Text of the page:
A 10-year-old boy with severe disabilities was left without education provision for almost a year while a child protection investigation was ongoing in relation to alleged abuse in his school was carried out, according to a new report
The Education in Focus report from the Ombudsman for Children (OCO) highlights the case of “Lorcan” whose parents had noticed unexplained and unusual bruises and bite marks on his body. They decided to take the child out of school in April 2012 and brought a complaint to An Garda Síochána who initiated an investigation with the HSE into the allegations of abuse.
In September 2012, Lorcan’s parents applied to the Department of Education and Skills for home tuition funding while he waited for a place in a different school. This request was refused. The department was of the view that he was ineligible for home tuition as he had been voluntarily removed from his original school and still had a place there.
The department later funded home tuition in February 2013 but, by then, Lorcan had been without education provision for seven months. Further delays in processing an application for home tuition occurred between October 2013 and December 2013 when a school place could still not be found.
The OCO found the handling of the case had “negatively impacted” the boy and made recommendations to the department.
In 2014 representatives from the department met with Lorcan’s family, apologised for the delay in processing the applications, and approved home tuition until a school place became available. He started his new school in September 2014.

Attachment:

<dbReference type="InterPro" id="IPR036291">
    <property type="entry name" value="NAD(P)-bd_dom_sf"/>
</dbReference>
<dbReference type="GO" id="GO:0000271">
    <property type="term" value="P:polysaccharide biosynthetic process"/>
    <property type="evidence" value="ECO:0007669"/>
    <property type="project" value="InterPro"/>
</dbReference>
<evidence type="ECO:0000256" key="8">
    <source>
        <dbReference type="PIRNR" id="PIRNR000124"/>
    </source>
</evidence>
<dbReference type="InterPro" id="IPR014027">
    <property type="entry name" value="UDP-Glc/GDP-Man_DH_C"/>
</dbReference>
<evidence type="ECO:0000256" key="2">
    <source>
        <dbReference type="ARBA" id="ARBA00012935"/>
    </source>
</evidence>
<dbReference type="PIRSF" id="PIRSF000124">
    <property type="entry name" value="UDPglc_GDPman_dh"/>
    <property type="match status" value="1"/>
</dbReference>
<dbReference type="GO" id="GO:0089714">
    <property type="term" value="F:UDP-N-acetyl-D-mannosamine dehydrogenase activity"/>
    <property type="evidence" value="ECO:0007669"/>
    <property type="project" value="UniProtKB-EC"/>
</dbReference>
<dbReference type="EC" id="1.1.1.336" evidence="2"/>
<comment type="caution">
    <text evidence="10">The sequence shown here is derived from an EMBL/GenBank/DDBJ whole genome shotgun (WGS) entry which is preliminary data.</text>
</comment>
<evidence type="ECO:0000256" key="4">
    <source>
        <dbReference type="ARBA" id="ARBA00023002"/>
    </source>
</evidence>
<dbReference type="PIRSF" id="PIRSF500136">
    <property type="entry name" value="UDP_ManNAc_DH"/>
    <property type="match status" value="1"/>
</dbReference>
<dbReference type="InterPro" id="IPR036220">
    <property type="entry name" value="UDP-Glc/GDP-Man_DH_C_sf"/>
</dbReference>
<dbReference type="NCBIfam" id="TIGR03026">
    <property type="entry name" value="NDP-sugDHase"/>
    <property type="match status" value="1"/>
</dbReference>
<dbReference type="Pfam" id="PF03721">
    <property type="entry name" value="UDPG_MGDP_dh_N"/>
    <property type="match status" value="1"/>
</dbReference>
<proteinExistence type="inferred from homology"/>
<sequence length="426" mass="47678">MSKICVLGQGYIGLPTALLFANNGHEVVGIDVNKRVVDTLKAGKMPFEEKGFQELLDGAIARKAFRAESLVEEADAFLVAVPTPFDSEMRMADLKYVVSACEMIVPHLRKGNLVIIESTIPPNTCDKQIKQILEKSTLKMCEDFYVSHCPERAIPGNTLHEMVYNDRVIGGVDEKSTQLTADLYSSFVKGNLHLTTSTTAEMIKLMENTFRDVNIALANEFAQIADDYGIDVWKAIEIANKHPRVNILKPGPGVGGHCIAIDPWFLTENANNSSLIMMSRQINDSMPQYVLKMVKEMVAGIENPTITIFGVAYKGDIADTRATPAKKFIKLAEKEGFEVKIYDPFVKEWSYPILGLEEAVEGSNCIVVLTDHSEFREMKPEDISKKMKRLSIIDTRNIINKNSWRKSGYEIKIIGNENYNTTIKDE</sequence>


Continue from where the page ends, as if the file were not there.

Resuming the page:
“The Department of Education and Skills has accepted that there are cases where children do not fit easily into schemes and that a clear process for dealing with such applications is necessary,” said the report.
Another case from 2015 referred to a teenager in residential care who was without a school placement or home tuition for a full school year. As a result, he was forced to defer his Junior Cert exams.
Another case dealt with a child in foster care who had been expelled from school and was subsequently denied a place in 28 other schools. The child eventually received a place after.
Since 2010, the OCO has handled 3,148 complaints about schools. Last year, almost half of the total of 1,699 complaints received by the body related to education.
Speaking after the publication of the report, Children’s Ombudsman Niall Muldoon said the education system needed to be agile and adapt to the needs of individual children.
“It is important that children receive education and supports that meet their needs at different times of their lives. This requires an education system to be flexible in taking a child-centred, individual approach where necessary.”
© Irish Examiner Ltd. All rights reserved